Posted on: November 21st, 2010 Don’t Look

by H.L. Fullerton

Felk glided along the fourth ring of hell, making good time. He’d retrieve his family’s honor and return home before the dead could smell him.

The Anghelescus–acrobats all–prepared their sons well. Felk trained from birth for this moment: uncles tossing him blindfolded from platforms to land on fence posts; cousins trying to distract him with shrieks or thrown sneakers as he balanced atop wires, hung from rafters, skated circles on thin ice. He succeeded when other Anghelescus failed by always following the family motto: never look down. That was how you fell and abandoned honor.

Felk hand-walked the rim of five, rappelled six, easily ignoring the insidious lies. The damned had nothing on his cousins. He should thank them for their creativity, right after he handed grandfather the family honor. A chorus of fallen Anghelescus shouted, “Don’t look!” as he passed. He didn’t, but smiled at their applause.

Seven, slicked with blood, required a controlled skid. So close now, one ring left. Honor swelled towards him, almost in reach. Shining brightly, begging him for rescue.

He looked.

And, prideful, fell.

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Posted on: November 7th, 2010 Rough Night

By Kate Marshall

The angel sat down next to Moira at the bar and touched a single finger to the sticky tabletop. “I’ve been out of the world too long,” he said. “I do not understand his jest.”

Tommy strangled the mic on stage, lurching in and out of his jokes with half-brayed laughter. He was the only one scraping up so much as a chuckle.

“You’re not missing anything,” Moira said. “He’s just not very good.”

The angel relaxed, nodded. He wore a black t-shirt with a logo too faded to read and a fake leather jacket with Frankenstein stitching mending one shoulder. Scars knotted the skin on the backs of his hands.

“He’s yours?” he asked.

“Guess so.” She’d been debating that very question. “You’re here for the open mic?”

He dug into his pocket and produced a crumpled half-sheet flier. TELL THE WORLD, it said, the block lettering cramped and off-center.

“What do you have to tell?” she asked.

“You’ll have to listen.”

He had a glum look about him. Too pretty for her taste, not like Tommy with his constant stubble and knobby nose. She could have stood handsome, but Tommy didn’t manage that either. The angel, though, had a Clark Kent jaw and blue eyes. Granted, those eyes were glowing like LEDs, but they had a charm to them.

“Where’d you get those scars?” she asked.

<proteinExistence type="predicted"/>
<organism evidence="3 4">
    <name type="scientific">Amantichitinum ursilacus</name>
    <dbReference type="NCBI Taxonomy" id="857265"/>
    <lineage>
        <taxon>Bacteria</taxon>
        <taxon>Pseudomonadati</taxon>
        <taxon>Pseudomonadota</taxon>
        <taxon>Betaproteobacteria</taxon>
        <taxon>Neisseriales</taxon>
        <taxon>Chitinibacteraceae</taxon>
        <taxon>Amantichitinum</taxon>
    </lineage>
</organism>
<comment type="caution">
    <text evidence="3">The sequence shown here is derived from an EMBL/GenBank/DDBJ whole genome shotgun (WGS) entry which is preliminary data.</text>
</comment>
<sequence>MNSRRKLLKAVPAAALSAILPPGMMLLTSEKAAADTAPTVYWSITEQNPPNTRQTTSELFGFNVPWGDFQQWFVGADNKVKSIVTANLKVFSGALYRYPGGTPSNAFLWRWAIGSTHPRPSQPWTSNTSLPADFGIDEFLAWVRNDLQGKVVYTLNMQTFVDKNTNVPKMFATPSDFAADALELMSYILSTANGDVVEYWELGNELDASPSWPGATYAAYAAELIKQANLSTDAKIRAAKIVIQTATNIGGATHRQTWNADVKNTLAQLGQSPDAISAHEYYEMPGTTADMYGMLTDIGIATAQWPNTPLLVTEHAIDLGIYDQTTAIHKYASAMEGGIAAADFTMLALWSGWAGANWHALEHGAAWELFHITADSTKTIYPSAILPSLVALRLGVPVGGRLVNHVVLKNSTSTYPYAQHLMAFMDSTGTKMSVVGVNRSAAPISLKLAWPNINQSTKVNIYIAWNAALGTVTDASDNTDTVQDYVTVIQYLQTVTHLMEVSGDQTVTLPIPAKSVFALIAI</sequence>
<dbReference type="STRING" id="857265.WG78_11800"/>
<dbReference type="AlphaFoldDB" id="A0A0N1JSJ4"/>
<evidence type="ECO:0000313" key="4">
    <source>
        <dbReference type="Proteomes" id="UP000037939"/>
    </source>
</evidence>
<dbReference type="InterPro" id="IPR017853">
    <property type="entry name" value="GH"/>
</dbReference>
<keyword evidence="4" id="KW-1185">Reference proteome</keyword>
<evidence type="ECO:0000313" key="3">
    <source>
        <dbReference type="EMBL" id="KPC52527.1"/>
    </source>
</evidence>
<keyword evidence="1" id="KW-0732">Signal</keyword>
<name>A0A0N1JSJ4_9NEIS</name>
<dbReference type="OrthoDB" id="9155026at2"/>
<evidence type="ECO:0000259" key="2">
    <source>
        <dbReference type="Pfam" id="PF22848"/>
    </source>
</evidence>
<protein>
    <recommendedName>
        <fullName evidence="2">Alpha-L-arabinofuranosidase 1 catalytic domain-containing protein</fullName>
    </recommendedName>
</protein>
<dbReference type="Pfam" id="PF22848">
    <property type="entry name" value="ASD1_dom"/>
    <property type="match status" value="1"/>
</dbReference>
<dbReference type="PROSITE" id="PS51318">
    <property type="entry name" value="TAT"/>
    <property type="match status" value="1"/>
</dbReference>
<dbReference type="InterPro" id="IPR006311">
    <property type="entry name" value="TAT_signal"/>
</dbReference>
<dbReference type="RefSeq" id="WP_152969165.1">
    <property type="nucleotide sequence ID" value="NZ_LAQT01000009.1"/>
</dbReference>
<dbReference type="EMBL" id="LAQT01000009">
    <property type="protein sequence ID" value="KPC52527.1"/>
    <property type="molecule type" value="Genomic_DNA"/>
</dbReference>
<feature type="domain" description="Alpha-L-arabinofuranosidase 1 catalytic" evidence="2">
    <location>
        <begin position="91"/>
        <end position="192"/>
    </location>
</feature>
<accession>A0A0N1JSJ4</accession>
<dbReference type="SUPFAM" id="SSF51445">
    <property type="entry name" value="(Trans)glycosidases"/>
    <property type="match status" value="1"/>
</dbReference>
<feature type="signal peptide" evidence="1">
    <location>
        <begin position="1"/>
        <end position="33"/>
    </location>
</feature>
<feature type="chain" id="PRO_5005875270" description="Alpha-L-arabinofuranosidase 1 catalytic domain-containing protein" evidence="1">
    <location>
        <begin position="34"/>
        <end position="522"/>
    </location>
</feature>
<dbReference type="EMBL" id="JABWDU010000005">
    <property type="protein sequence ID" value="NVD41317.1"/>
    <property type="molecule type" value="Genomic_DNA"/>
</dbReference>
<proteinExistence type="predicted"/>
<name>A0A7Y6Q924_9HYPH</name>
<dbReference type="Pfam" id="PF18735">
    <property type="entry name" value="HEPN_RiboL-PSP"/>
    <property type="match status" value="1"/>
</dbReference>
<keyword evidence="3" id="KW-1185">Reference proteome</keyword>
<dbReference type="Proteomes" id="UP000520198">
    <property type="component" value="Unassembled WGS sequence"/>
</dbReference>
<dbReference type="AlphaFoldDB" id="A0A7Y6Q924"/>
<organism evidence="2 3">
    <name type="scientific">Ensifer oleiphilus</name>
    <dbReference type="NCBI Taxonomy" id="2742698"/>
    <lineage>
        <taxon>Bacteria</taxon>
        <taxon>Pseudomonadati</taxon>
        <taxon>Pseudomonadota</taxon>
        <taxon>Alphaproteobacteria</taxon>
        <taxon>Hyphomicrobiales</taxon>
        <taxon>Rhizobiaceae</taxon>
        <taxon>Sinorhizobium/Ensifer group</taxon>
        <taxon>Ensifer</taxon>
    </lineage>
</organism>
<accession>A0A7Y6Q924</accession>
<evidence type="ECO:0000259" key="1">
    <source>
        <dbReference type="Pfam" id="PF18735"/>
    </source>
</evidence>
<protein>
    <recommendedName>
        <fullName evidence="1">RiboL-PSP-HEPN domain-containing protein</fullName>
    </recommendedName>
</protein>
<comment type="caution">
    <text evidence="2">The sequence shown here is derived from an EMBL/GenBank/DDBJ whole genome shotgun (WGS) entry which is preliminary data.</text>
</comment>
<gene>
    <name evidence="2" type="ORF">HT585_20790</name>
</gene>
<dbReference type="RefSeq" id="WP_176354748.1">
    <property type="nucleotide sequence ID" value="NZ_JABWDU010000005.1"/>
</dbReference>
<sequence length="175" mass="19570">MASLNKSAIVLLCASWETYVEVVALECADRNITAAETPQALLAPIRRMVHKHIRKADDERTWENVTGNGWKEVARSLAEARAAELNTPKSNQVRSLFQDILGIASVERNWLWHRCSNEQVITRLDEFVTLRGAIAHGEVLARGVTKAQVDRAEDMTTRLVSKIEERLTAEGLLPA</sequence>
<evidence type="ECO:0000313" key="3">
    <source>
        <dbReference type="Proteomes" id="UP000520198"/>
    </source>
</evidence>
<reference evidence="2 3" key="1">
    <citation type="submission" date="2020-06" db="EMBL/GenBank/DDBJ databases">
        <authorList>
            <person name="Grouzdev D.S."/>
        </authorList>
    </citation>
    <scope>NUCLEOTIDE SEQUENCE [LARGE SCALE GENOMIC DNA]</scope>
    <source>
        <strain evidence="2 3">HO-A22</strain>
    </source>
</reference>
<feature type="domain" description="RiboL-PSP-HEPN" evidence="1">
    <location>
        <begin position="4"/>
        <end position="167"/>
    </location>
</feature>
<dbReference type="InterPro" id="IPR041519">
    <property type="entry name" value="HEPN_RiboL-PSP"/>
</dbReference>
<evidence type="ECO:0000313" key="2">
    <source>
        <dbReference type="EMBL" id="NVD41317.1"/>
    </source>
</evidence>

He lifted his hand as if examining them for the first time. “You’ll have to listen,” he said again, and then Tommy was stumbling through his last joke. She remembered to clap and cheer, and the angel slapped his palms together a couple times.

Tommy jogged through the audience, cheeks bright red and a shiny glaze of sweat on his brow. He mashed his lips against her and swept his tongue around her mouth a couple times. He tasted of rum. She was a tequila girl, herself. He’d have a couple more drinks before the night was out, here or at home. He always did, when it hadn’t gone well, and it never went well.

“Thanks for stickin’ around, babe,” he said. He flung his arm over her shoulder and squeezed her against his side. Her ear scraped a button. “I know you’ve got an early day. We can head out now.”

“I want to hear this guy,” she said. The angel was up on the stage. He lifted the mic from its stand and held it cupped in both hands. His head bowed over it. Silence set its nails against Moira’s skin and scratched at the nape of her neck.

“Why? Who is he?” Tommy asked. She hushed him, and the angel spoke.

His first word flayed the skin from a woman’s bones, and the second sent crackling sheets of salt across the floor, like spreading frost. His voice rose, and a lily burst from the bartender’s mouth. Moira’s blood turned to resin, then boiled away, and a hornet’s nest built itself inside her skull. The stars plunged through the ceiling and drifted down to settle on shoulders and tangle on hair. Moira caught one on her tongue.

Tommy reached into her wrist and took out one of the small bones. He presented it to her; she took it like a morsel of food, then hooked her fingers behind his jaw and reshaped it. Clark Kent now. She swiped the stubble from him and planted briar seeds in its place. A thicket curled from his cheeks, and he laughed.

Then the angel stopped speaking, and they were sitting in a dingy bar with their hands white-knuckled, gripping each other. The angel stood, head still bowed, and the quiet piled up in drifts.

Then they roared. They leaped to their feet, they beat their hands raw against one another, screamed wordless adulation from hoarse throats. The angel slid the mic back in its cradle and stepped off the stage.

He sat on the stool beside Moira, not bothering to cross the distance between.

“That was amazing,” Moira said. “But I didn’t understand it.”

The angel sagged. “You’re not missing anything. I’m just not very good.” His voice thrummed with whale-song melancholy.

Moira covered his scar-crossed palm. “You like tequila?”

“On me,” Tommy said, with all the solemnity of a soldier. The angel blinked, nodded.

The three of them hunched their shoulders and hefted dusty glasses in well-worn ritual, and hardly noticed the film of salt still clinging to their fingertips.

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